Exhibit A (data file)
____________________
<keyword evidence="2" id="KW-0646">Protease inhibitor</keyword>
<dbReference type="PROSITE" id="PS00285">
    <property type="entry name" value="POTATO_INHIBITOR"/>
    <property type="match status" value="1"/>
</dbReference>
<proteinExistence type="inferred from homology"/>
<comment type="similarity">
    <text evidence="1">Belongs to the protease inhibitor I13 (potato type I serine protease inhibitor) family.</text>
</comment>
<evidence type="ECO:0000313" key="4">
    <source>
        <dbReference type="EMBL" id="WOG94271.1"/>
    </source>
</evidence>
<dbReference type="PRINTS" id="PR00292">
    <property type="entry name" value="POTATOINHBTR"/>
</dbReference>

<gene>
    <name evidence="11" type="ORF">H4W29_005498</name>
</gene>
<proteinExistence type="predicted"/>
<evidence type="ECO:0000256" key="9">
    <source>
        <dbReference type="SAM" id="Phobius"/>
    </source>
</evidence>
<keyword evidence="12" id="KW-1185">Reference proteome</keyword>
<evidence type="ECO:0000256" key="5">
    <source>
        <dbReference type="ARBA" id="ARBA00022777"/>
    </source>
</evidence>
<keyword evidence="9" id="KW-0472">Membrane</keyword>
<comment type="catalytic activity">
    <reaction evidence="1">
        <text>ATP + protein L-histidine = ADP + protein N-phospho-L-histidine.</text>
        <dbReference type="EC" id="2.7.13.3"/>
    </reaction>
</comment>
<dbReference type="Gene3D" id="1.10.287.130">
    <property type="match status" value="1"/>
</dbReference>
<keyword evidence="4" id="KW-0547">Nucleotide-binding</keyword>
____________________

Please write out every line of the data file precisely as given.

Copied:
<keyword evidence="2" id="KW-0646">Protease inhibitor</keyword>
<dbReference type="PROSITE" id="PS00285">
    <property type="entry name" value="POTATO_INHIBITOR"/>
    <property type="match status" value="1"/>
</dbReference>
<proteinExistence type="inferred from homology"/>
<comment type="similarity">
    <text evidence="1">Belongs to the protease inhibitor I13 (potato type I serine protease inhibitor) family.</text>
</comment>
<evidence type="ECO:0000313" key="4">
    <source>
        <dbReference type="EMBL" id="WOG94271.1"/>
    </source>
</evidence>
<dbReference type="PRINTS" id="PR00292">
    <property type="entry name" value="POTATOINHBTR"/>
</dbReference>

<gene>
    <name evidence="11" type="ORF">H4W29_005498</name>
</gene>
<proteinExistence type="predicted"/>
<evidence type="ECO:0000256" key="9">
    <source>
        <dbReference type="SAM" id="Phobius"/>
    </source>
</evidence>
<keyword evidence="12" id="KW-1185">Reference proteome</keyword>
<evidence type="ECO:0000256" key="5">
    <source>
        <dbReference type="ARBA" id="ARBA00022777"/>
    </source>
</evidence>
<keyword evidence="9" id="KW-0472">Membrane</keyword>
<comment type="catalytic activity">
    <reaction evidence="1">
        <text>ATP + protein L-histidine = ADP + protein N-phospho-L-histidine.</text>
        <dbReference type="EC" id="2.7.13.3"/>
    </reaction>
</comment>
<dbReference type="Gene3D" id="1.10.287.130">
    <property type="match status" value="1"/>
</dbReference>
<keyword evidence="4" id="KW-0547">Nucleotide-binding</keyword>